“Jesus Seeks and Saves”
Luke 19:1-10 – September 1, 2019
Do you know anyone who is really unpopular? I mean, so unpopular that people turn their backs and ignore them when they come around? That is just the sort of person we are going to talk about today: a particularly unpopular, even despised person.
The Gospel of Luke chapter 19 tells us of the tax collector Zacchaeus and the encounter he had with the Rabbi Jesus. Jesus had been in ministry for almost three years, and I suspect that He was a celebrity in the Jewish population. Perhaps even of rock-star-status, given Jesus had healed people, cast demons out of people, and performed all sorts of other miracles for the past three years. It’s no wonder Jesus attracted such a crowd wherever He went!
When you or I read about tax collectors during the first century, we might think they were simply unpleasant people tasked with an unfortunate job. Because, someone had to do it! The Roman Empire occupied a huge territory, including the region of what is now Israel and Palestine. The Roman army was the occupying force that policed the region. The conquered Jewish people were a subjugated people. But, that was not all.
No one likes to pay taxes. And, taxes are even worse when they are being collected by an occupying force, like the Romans. Except—the Romans were fiendishly clever. Some of the native population was used to collect taxes. Here’s what happened. The taxation system the Romans used was ripe for abuse. The Roman government farmed out the collection of taxes and sold off the right to do tax collection to the highest bidder. All that was necessary was that the Romans receive their assessed financial amount at the end of the year. Any money over that amount could be kept by the native-born tax collector. And, boy, did they collect the money! As I said before, this was a scheme sure to be abused. Talk about a shakedown racket!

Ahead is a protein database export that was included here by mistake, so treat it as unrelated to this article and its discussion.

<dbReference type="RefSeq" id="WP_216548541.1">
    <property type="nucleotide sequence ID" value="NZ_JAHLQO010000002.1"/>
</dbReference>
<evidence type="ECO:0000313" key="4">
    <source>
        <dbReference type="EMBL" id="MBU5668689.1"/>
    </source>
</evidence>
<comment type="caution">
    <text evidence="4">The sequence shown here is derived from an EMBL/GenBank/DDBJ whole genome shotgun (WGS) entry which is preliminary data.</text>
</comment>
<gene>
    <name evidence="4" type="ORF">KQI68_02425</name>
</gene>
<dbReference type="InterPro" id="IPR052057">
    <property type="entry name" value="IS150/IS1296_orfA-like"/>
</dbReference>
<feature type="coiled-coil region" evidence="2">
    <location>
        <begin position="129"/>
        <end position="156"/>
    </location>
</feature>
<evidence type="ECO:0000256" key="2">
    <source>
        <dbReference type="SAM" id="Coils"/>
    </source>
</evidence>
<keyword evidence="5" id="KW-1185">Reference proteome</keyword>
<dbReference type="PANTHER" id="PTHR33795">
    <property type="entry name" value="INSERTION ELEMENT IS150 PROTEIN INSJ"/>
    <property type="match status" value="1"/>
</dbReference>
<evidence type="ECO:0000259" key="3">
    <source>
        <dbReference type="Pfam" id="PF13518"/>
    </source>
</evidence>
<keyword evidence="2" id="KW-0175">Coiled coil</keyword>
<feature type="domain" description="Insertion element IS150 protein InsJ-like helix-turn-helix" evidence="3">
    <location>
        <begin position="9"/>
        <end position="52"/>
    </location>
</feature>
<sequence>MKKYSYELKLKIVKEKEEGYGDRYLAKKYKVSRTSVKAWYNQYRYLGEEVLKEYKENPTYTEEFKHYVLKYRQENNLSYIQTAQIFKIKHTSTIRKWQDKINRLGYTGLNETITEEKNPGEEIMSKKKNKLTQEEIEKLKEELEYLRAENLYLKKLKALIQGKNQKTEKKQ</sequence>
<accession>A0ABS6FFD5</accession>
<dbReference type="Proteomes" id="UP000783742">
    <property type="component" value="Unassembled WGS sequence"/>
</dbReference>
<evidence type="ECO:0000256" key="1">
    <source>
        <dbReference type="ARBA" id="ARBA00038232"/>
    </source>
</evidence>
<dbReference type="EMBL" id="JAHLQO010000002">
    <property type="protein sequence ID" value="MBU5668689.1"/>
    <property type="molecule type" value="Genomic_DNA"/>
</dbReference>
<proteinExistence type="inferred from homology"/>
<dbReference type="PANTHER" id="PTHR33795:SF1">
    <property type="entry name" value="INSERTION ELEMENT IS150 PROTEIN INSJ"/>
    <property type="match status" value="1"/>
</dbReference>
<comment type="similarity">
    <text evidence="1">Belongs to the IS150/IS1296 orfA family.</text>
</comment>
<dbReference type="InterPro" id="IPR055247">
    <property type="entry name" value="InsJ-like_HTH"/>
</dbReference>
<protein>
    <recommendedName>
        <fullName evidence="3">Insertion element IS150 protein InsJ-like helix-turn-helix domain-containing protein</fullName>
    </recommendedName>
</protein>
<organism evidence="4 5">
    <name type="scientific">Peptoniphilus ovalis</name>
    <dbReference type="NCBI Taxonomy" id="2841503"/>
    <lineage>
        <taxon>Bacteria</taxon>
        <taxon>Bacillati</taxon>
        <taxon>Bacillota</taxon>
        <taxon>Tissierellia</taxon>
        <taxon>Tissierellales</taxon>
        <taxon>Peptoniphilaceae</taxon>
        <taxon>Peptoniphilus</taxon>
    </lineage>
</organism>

Was it any wonder that these tax collectors were especially despised by their fellow Jews? These Jewish shakedown artists collaborated with the Roman overlords, besides being seen as extortionists for collecting double, and even triple the amount stipulated by the Roman tax assessment.
Some people think the United States tax code is punishing. They haven’t seen anything, compared to these tax collectors who were backed up by the force of the occupying Romans. In other words, just in case any Jewish person was even thinking of not paying taxes, the Roman army could come knocking at the door and drag them off to prison for tax dereliction. What is more, Zacchaeus was the chief tax collector, in charge of all the other tax collectors in the region. He must have been simply rolling in dough.
There is more, in terms of social consequences. Even though he was very wealthy, Zacchaeus had lost his place in the local synagogue, was not permitted to attend worship services, and was totally ostracized from all “decent society” in town. I mention all this to let everyone know what a scandal it was.
On top of everything else, Zacchaeus was extremely short, and probably felt even worse because of his little stature. New Testament scholar Anselm Grun theorizes that “Zacchaeus wanted to stand out to gain recognition, but the result was that he was isolated and rejected. He felt compelled to set himself above people because, alongside them, he felt too small. So perhaps there was a vicious cycle of insecurity, exploitation of others, loneliness, and rejection at work in Zacchaeus’s relationships in the community, or, more accurately, his lack of relationships.”